- Desert Cottontail (Sylvilagus audubonii). These are one of the most populace breeds of rabbit in America. They’re also the most social, often living in large colonies. You’ll find Desert Cottontails in the Midwest.
- Eastern Cottontail (Sylvilagus floridanus). These gray or brown-furred bunnies will be a common sight through the Eastern and Central states. They even travel as far as Canada, though.
- Mountain Cottontail (Sylvilagus nuttattalli). If you’re hiking in the Rocky Mountains, you’ll likely spot a Mountain Cottontail nursing her young.
- Appalachian Cottontail (Sylvilagus obscurus). Smaller than most cottontails, these rabbits have striking fur. Their coloring is a mix of red, black, white, gray, and brown. Sadly, this species is dwindling in numbers.
- Snowshoe Hare (Lepus americana). Last but by no means least, the famous carnivore. These are the smallest hares in the country. They have big feet, which helps them negotiate snowy terrain.
This doesn’t mean that you will never see a different species of rabbit or hare in the wild. Non-native species invade new territories all the time. These are the lagomorphs that call North America home.
Encountering Rabbits and Hares in the Wild
While you’re in the country, you’ll encounter rabbits and hares going about their business. It’s best to leave them to it and not interfere.
You have to remember that the wild is an animal’s home. Respect this. Destroying a rabbit’s warren or hare’s nest is like somebody taking a sledgehammer to your home.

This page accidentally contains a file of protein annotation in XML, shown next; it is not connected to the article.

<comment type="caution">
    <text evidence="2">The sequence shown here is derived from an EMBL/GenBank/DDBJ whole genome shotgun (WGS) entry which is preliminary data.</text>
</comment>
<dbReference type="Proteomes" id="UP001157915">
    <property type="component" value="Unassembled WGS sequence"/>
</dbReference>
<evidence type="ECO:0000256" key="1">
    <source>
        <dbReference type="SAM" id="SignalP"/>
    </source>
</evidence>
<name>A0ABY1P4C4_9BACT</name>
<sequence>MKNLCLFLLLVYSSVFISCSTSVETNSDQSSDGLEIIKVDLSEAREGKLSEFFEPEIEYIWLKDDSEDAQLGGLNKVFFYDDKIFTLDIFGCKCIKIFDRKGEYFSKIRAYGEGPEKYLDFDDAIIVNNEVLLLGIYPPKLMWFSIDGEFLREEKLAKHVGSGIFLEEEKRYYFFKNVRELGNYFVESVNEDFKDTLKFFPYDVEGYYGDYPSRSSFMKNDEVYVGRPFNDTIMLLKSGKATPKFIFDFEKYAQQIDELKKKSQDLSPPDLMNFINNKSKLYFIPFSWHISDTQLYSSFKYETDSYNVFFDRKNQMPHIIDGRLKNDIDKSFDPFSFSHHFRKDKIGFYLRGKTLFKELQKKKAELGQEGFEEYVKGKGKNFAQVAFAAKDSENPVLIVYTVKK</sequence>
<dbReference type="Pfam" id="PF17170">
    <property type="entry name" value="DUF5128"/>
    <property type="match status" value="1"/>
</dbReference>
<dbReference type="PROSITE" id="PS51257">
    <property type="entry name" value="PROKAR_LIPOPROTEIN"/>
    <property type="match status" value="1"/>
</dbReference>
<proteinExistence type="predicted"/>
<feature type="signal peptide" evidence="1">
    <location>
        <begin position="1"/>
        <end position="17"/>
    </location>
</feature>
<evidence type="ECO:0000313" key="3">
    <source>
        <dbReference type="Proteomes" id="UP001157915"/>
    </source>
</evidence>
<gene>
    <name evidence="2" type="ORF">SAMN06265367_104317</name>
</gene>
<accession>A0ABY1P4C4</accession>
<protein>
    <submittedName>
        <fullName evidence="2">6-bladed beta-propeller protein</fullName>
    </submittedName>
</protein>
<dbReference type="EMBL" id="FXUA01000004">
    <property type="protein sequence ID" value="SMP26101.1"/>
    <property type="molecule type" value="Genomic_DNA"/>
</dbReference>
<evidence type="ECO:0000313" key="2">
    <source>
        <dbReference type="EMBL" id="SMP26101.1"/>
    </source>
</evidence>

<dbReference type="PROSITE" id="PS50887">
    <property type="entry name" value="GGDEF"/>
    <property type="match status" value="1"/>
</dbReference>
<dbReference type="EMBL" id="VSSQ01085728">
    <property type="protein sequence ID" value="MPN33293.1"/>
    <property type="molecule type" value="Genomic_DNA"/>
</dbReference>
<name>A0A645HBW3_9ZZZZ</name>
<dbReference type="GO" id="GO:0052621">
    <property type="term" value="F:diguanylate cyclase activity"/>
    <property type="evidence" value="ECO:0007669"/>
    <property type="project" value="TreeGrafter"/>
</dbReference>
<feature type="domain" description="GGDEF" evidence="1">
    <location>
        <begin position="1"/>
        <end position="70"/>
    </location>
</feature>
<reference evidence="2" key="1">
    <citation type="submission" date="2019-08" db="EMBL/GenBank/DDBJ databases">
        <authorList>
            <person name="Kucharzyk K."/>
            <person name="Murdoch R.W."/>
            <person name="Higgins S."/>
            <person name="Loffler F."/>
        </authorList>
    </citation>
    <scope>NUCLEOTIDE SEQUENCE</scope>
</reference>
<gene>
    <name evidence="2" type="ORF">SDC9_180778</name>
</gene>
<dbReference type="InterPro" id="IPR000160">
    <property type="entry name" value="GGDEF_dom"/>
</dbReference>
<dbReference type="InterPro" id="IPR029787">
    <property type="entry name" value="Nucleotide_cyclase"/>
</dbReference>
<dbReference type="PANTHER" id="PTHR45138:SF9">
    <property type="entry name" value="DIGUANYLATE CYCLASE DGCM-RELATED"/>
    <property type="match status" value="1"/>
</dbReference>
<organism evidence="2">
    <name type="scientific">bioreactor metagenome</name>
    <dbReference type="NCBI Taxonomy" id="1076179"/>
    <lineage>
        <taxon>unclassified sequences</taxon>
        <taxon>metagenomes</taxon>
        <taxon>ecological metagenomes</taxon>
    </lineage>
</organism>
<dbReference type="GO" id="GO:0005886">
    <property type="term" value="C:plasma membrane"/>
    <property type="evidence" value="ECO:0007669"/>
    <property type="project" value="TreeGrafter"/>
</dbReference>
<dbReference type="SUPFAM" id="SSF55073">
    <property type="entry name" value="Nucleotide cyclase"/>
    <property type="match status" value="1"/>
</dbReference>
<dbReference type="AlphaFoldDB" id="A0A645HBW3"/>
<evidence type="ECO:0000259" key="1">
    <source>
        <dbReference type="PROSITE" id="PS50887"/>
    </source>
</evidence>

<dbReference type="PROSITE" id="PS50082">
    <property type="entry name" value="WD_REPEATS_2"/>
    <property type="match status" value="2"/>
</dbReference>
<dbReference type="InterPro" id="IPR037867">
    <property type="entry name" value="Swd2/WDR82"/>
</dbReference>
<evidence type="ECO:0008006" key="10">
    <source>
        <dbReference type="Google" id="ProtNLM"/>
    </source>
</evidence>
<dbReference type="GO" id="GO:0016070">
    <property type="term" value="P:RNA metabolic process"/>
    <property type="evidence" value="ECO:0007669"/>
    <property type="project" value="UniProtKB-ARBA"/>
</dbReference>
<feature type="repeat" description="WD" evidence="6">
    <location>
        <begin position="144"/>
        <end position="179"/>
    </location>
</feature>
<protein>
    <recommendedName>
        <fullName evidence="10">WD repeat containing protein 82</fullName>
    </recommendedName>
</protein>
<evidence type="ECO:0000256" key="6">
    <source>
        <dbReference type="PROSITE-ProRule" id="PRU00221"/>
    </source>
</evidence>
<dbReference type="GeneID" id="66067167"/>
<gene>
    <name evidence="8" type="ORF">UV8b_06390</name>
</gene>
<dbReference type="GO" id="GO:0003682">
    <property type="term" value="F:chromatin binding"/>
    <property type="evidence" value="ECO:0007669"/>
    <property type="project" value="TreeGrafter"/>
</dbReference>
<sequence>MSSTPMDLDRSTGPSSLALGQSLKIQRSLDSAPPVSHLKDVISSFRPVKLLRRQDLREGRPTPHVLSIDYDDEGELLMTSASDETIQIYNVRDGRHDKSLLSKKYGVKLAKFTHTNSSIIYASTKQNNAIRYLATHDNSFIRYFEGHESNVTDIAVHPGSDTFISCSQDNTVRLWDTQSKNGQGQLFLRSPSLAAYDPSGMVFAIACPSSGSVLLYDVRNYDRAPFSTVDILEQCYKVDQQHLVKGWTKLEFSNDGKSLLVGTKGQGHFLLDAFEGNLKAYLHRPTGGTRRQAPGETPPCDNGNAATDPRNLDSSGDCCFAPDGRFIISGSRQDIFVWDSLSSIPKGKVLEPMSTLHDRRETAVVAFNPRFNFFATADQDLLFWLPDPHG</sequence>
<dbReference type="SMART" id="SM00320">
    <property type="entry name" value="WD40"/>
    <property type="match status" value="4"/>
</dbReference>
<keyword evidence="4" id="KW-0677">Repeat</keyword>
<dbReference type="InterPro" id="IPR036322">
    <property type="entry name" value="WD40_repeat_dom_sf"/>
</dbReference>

Sometimes, it seems that a rabbit or hare is keen to be picked up. Even if this is the case, think twice before doing so.
Should I Handle a Wild Rabbit or Hare?
If you’re enjoying a nature walk, few sights are more heartwarming than bouncing bunnies. Wild rabbits are best enjoyed from afar, though. Hares will be unlikely to even let you get close.
Sometimes, a wild rabbit may approach you. Bunnies are curious by nature, especially babies. The rabbit may even seem excited, and start to binky around you. This is still not an invitation to pick them up. This goes double for hares.
Wild rabbits and hares are not used to human handling. They will not know what your intentions are. You’re still much larger than them, and you’ll frighten them. This will result in one of three actions:
- The rabbit or hare may roll on their back. They are playing dead, because they’re terrified. Walk away, or the animals may enter cardiac arrest.
- The rabbit or hare may run for their life. While frightening an animal is never good, this is the best case scenario. Rabbits and hares have a strong fight-or-flight instinct.
- The rabbit or hare may bite you. This fight reflex is more likely in rabbits. Hares will probably get far away. Bunny bites can be painful, and you never know what diseases a wild animal is carrying.
If you want a memento of encountering a wild rabbit or hare, settle for a photograph. Anything more is potentially dangerous for both you and the animal.
If a wild rabbit or hare bites you, make a non-emergency appointment with your doctor. You may need a Tetanus shot if it’s been ten years since your last booster.